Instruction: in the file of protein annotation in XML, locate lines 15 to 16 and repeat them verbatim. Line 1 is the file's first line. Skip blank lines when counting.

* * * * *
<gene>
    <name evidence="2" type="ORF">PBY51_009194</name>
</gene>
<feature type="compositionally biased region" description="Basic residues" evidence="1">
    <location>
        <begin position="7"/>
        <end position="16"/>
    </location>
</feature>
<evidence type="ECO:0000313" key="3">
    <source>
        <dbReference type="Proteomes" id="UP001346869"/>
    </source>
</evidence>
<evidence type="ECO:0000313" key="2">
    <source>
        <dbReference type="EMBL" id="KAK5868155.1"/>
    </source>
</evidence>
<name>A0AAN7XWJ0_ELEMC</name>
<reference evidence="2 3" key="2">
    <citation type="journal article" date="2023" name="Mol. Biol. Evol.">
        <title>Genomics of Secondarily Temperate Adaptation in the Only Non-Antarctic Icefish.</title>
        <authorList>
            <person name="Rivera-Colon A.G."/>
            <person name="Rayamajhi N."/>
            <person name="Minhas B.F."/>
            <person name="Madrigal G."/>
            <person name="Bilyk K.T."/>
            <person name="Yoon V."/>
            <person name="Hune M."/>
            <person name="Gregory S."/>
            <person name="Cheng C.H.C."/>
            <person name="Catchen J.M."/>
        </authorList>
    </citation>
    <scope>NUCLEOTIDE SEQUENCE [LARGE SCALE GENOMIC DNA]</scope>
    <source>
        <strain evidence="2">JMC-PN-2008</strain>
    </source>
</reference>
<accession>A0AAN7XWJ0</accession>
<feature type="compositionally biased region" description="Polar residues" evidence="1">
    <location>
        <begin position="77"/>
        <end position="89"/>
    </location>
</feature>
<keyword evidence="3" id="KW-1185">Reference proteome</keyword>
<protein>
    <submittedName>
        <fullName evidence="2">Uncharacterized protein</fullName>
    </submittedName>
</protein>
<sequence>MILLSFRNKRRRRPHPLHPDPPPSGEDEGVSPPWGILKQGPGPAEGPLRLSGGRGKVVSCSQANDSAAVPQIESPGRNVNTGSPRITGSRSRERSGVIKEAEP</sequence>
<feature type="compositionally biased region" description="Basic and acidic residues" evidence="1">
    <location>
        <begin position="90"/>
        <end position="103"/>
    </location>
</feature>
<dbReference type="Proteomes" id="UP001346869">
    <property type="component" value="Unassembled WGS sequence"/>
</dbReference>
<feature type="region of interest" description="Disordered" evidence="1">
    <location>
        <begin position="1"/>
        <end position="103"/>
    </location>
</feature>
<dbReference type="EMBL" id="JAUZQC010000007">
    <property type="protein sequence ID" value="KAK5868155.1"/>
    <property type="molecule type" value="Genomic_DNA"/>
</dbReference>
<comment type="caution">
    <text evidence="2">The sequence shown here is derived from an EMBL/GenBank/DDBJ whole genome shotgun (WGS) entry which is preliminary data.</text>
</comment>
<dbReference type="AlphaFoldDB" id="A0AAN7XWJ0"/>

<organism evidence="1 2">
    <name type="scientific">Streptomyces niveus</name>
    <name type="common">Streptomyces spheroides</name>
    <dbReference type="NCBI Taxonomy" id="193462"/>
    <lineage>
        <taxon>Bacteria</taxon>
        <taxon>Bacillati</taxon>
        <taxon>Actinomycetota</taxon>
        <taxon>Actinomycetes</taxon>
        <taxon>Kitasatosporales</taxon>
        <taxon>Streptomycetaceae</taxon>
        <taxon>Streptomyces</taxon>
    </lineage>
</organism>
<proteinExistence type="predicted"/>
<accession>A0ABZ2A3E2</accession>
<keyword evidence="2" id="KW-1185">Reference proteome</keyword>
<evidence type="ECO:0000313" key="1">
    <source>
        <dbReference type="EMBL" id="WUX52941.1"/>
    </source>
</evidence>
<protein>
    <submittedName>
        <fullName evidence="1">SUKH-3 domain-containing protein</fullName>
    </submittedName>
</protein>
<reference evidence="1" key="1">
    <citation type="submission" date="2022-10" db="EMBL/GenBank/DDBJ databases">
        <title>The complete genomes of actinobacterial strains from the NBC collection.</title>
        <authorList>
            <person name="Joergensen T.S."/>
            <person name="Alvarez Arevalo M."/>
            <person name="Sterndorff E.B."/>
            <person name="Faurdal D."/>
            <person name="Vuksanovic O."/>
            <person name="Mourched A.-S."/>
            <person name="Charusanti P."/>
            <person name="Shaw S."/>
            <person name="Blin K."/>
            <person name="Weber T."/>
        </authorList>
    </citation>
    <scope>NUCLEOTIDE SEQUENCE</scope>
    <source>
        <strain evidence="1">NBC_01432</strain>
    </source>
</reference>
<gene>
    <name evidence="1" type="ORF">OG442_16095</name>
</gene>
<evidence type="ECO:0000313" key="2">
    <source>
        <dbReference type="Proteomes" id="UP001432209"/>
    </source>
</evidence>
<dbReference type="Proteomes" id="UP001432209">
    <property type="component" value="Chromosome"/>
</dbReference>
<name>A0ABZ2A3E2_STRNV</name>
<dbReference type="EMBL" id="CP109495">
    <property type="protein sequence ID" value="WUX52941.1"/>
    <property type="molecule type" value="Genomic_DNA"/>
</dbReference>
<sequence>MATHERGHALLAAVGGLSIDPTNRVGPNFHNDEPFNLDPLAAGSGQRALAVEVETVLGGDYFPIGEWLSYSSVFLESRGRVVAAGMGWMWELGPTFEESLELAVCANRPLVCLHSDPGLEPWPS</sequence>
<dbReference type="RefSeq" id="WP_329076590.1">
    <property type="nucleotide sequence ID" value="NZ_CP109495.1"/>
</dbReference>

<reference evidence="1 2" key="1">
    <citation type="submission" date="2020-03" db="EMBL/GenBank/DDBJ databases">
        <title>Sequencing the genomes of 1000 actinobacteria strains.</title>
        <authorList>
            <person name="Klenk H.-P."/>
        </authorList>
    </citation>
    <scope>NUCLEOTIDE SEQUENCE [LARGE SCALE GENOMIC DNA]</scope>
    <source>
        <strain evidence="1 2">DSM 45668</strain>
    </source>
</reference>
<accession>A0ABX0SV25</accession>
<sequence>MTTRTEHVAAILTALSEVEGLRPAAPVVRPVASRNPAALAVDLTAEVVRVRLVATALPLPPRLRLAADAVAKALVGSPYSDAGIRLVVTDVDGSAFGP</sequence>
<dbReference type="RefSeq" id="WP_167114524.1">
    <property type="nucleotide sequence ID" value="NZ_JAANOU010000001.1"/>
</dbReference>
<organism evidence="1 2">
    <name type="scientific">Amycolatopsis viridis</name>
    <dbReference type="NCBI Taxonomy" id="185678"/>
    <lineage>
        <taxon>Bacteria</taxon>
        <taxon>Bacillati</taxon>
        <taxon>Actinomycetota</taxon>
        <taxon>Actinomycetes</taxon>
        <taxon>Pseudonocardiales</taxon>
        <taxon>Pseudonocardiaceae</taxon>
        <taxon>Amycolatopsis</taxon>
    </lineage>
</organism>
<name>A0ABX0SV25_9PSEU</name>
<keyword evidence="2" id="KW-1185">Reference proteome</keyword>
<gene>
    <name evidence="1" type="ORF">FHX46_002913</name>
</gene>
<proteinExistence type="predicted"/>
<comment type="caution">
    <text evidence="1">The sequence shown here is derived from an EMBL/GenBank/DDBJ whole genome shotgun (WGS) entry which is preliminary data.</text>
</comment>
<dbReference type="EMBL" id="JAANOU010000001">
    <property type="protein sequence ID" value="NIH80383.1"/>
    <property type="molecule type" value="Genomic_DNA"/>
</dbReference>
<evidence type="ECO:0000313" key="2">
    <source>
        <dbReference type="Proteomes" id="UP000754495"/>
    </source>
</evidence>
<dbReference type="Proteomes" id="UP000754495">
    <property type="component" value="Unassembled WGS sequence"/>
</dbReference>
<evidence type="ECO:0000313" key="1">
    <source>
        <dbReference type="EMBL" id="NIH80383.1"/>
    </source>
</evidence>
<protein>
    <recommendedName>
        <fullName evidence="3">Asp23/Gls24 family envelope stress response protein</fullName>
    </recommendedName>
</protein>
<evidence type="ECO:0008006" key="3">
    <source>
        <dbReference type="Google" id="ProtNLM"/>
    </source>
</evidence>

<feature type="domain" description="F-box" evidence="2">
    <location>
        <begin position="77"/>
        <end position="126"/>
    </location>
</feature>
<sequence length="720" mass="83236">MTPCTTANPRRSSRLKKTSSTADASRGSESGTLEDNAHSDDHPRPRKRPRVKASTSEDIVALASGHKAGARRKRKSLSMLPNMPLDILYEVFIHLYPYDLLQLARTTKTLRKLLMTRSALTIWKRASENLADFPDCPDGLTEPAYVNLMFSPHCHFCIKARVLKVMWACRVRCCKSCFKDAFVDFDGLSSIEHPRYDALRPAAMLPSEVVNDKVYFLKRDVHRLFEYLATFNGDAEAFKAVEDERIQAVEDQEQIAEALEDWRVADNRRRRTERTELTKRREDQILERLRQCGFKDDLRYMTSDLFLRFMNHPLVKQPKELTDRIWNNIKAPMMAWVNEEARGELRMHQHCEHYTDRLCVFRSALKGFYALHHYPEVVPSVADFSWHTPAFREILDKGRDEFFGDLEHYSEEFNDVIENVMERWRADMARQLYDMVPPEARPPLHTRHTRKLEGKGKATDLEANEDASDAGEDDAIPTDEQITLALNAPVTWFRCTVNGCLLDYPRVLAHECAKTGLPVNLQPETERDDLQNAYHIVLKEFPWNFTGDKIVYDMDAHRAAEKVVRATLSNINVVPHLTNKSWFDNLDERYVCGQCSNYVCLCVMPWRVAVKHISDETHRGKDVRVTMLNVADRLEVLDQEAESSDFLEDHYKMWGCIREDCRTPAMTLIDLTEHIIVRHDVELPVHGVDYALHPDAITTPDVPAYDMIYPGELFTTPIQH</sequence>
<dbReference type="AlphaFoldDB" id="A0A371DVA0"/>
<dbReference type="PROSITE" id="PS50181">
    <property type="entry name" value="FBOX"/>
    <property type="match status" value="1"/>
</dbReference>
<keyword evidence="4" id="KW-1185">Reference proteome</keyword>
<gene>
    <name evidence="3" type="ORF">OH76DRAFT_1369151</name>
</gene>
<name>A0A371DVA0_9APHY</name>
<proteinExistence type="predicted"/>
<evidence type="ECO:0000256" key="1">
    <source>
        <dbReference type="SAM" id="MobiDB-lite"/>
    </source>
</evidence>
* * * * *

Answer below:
<evidence type="ECO:0000313" key="2">
    <source>